Jonathan Pinnock is the author of Mrs Darcy Versus the Aliens (Proxima Books, 2011), which occasionally gets included in lists of things that should never have been done to Jane Austen, the Scott Prize-winning short story collection Dot Dash (Salt, 2012) and the bio-historic-musicological-memoir thing Take It Cool (Two Ravens Press, 2014). His stories and poems have won a few prizes and have been read on BBC Radio 4, among other cool places. He blogs at and tweets as @jonpinnock. He also runs the poetry site Spilling Cocoa Over Martin Amis.

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Rate this story:
 average 3.6 stars • 34 reader(s) rated this

Every Day Fiction

  • Sarah Russell

    Great slice of life and way with dialogue.

    • Jonathan Pinnock

      Thank you 🙂

  • Trollopian

    Meant to give this 5 stars but apparently didn’t (despite touching my screen with exquisite care), because the average rating immediately slid from 4.4 to 3.8. Why, oh why, can’t this software ask us to confirm our rating before submitting? The dialog here is sharp and hilarious. This brought out a delicious mean streak in my nature. It’s not profound, but so what? Guilty pleasure from start to end.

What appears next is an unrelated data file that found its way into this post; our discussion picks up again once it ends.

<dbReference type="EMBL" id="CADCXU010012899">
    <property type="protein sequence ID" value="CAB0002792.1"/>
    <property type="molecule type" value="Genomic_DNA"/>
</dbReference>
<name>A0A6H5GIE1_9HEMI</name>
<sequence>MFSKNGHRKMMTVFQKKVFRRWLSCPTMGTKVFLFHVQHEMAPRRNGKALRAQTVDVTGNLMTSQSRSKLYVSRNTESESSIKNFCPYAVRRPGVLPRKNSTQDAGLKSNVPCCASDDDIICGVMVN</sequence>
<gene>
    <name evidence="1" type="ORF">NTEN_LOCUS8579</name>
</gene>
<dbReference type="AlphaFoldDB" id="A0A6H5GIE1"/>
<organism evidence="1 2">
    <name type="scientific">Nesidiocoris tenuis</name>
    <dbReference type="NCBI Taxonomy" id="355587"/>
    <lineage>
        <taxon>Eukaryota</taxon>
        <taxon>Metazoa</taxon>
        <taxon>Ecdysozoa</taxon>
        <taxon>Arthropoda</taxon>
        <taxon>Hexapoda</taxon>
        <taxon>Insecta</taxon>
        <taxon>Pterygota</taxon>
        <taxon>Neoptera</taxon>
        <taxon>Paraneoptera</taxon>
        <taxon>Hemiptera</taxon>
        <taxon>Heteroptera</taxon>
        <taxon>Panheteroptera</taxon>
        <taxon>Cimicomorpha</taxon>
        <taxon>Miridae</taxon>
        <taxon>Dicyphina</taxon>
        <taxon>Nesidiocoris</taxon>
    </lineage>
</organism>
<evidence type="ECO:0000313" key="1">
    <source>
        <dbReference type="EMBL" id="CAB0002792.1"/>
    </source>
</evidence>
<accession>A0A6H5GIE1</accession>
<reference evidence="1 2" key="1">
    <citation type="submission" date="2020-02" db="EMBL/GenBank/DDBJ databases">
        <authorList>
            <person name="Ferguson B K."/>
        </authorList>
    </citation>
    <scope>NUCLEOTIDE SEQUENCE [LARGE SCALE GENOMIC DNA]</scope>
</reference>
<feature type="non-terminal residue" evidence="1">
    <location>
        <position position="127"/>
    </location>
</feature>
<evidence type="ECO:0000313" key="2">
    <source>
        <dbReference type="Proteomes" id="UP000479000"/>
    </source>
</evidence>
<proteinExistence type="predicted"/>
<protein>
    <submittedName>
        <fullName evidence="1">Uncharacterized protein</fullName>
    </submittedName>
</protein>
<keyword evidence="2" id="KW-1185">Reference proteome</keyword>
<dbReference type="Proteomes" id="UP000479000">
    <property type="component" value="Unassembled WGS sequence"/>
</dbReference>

• When you open the page your browser caches the data. While you were reading someone else, many someones, probably, rated the story lower. Your browser didn’t display this new information because the form isn’t displayed in real-time like with a flash player, so by the time you added your five, it was countered by other votes, like mine.
      I agree there should be a way to confirm, but I’m pretty sure your vote counted as was intended if you took care in doing so.

      • Trollopian

        I didn’t think so, because I brought the number of ratings from either 4 or 5 to 6, but I can’t rule it out! Thanks, Michael. I’m in a minority that liked this story very much, and got every reference (including “Suzuki;” I play the viola) , until the puzzling “Little Chef.”

        • S Conroy

          I think it’s a cafe where they could get a tasty lunch to make up for the one that got sneaked to the dog.

          • Paul A. Freeman

            ‘Little Chef’ is a fast food chain found on all major motorways (highways) in England. The ‘Chef’ part is somewhat ironic.

    • Camille Gooderham Campbell

      Actually, you did give it the 5 you’d intended. I checked this by matching the IP address from this comment against the IP addresses of ratings placed at around the same time. Glad you enjoyed the story.

      • Trollopian

        Thank you, Camille!

  • Uninteresting people doing uninteresting things make for an uninteresting story.

  • Sarah Crysl Akhtar